• On the bright side, it looks like a daughterboard interconnect cable is all that stands between us and the battery!

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  7. The battery is a monster—and, it's fiercely glued in. But at least we didn't have to dig too far to get here. This super-sized, 3.82 V, 13.18 Wh lithium-poly cell weighs in at a rated capacity of  3450 mAh. For those of  you keeping score, this powerhouse is rated at 230 mAh more than the cell we found in the original Nexus 6 and 700 mAh more than the battery in the iPhone 6s Plus.
    • The battery is a monster—and, it's fiercely glued in. But at least we didn't have to dig too far to get here.

    • This super-sized, 3.82 V, 13.18 Wh lithium-poly cell weighs in at a rated capacity of 3450 mAh.

    • For those of you keeping score, this powerhouse is rated at 230 mAh more than the cell we found in the original Nexus 6 and 700 mAh more than the battery in the iPhone 6s Plus.

  8. Next up, we pull out one of the smallest daughterboards we've ever seen. It's only a little more than a simple USB-C board. After that harrowing opening procedure, it's nice to see one repairability win in the 6P vs 5X comparison: a USB port mounted on a small and inexpensive daughterboard, rather than soldered onto the motherboard. The front side of the daughterboard features some control hardware and spring contacts for the LTE antenna...
    • Next up, we pull out one of the smallest daughterboards we've ever seen. It's only a little more than a simple USB-C board.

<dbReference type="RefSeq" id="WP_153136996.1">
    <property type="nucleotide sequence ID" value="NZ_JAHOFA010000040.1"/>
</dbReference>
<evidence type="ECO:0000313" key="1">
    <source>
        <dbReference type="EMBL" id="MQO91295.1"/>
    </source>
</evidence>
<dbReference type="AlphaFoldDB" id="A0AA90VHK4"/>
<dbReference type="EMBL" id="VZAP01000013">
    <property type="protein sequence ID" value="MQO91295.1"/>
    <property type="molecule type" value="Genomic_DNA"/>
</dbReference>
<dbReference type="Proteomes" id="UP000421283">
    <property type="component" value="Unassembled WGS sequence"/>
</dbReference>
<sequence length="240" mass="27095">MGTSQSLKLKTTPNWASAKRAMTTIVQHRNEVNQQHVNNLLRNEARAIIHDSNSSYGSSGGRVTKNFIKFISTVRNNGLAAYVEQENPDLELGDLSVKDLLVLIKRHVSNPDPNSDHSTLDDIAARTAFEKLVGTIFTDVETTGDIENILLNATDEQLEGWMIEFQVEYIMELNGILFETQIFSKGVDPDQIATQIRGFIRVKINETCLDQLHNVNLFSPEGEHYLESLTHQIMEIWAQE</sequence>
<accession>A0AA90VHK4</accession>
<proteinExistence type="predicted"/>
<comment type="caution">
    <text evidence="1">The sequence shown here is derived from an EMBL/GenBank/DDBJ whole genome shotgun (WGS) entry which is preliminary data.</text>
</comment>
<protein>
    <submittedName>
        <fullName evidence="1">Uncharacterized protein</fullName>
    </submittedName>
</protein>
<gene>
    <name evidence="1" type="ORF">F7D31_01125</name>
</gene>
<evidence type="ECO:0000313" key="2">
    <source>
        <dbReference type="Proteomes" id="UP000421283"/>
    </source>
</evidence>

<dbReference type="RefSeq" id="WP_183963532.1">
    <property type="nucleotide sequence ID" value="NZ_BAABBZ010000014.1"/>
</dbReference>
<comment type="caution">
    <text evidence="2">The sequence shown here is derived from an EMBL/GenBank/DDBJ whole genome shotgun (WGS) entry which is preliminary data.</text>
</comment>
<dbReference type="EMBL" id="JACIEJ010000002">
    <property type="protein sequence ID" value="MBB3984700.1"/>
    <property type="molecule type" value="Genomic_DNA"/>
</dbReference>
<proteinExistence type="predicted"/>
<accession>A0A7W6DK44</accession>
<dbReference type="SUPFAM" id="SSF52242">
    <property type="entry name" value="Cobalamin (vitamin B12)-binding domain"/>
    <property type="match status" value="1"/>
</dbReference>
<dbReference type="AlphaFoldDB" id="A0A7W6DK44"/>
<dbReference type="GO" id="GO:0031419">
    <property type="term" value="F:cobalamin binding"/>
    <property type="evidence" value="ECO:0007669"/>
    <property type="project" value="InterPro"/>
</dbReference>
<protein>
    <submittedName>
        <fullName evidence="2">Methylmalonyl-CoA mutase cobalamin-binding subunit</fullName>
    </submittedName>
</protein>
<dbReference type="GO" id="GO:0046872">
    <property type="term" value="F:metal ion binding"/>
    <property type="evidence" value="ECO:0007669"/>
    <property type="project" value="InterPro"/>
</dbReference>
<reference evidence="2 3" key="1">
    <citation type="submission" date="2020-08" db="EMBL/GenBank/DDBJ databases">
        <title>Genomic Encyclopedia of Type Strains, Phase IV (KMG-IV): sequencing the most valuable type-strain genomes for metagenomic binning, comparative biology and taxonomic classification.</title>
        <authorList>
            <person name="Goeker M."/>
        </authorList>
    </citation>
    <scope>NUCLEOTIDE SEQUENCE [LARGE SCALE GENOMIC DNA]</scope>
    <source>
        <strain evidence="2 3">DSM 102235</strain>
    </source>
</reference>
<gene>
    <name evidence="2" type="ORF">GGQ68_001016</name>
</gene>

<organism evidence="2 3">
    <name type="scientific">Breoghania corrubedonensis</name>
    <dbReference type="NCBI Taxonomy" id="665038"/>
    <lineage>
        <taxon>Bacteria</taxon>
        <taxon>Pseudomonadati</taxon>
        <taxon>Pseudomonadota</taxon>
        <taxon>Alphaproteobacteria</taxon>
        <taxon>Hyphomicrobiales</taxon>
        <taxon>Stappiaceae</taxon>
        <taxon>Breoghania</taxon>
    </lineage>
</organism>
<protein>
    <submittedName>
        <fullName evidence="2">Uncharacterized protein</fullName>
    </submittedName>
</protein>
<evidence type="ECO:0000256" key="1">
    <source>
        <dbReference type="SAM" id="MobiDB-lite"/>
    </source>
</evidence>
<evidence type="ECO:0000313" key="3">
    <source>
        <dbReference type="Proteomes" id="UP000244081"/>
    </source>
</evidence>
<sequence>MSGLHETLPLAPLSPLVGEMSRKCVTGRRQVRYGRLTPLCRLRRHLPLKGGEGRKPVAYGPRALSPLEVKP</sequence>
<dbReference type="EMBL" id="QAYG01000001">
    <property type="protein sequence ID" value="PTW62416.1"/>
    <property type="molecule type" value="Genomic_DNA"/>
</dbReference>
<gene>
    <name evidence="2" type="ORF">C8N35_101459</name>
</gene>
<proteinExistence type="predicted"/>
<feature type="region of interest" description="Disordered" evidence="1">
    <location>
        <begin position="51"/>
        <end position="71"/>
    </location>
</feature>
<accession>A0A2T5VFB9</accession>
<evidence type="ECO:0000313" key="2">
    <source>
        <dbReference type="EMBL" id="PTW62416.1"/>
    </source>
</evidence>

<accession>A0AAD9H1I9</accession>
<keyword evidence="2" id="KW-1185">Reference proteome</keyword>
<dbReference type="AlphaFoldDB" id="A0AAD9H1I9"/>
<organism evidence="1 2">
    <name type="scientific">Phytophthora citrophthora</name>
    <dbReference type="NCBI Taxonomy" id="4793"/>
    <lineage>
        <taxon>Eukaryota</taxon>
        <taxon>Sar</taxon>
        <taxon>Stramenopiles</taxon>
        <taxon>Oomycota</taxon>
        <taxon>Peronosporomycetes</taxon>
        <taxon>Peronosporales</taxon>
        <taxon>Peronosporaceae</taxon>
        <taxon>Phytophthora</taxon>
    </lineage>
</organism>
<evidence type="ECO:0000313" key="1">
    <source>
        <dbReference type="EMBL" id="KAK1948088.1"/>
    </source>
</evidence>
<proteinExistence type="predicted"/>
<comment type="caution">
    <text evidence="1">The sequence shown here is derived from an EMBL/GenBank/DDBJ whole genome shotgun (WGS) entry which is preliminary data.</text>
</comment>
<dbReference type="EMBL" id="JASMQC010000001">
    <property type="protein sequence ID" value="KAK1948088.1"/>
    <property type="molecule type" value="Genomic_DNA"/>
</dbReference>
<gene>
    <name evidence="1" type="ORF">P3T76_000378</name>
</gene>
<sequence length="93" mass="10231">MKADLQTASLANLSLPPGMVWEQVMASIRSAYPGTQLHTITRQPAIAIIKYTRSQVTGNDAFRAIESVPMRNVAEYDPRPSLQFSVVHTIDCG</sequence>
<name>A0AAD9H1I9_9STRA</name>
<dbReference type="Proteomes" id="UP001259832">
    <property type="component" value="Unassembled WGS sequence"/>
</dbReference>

• After that harrowing opening procedure, it's nice to see one repairability win in the 6P vs 5X comparison: a USB port mounted on a small and inexpensive daughterboard, rather than soldered onto the motherboard.

    • The front side of the daughterboard features some control hardware and spring contacts for the LTE antenna...

    • ...And on the back we spy one of the 6P's three noise canceling microphones and a couple more contacts, for the vibrating motor and speaker.

  9. We continue our sleuthing along the bottom of the phone and come across what appears to be a speaker box. Front-facing speakers are becoming a bit of a trademark for Google, and were found in last year's Nexus 9 and the Nexus 6. We suspect Google's motive for including these front-facing speakers is simple enough: people prefer speakers that face them.
    • We continue our sleuthing along the bottom of the phone and come across what appears to be a speaker box.

    • Front-facing speakers are becoming a bit of a trademark for Google, and were found in last year's Nexus 9 and the Nexus 6.

    • We suspect Google's motive for including these front-facing speakers is simple enough: people prefer speakers that face them.

    • Of course that says nothing about how it actually sounds. We'll have to wait until we put our 6P back together to give it a listen.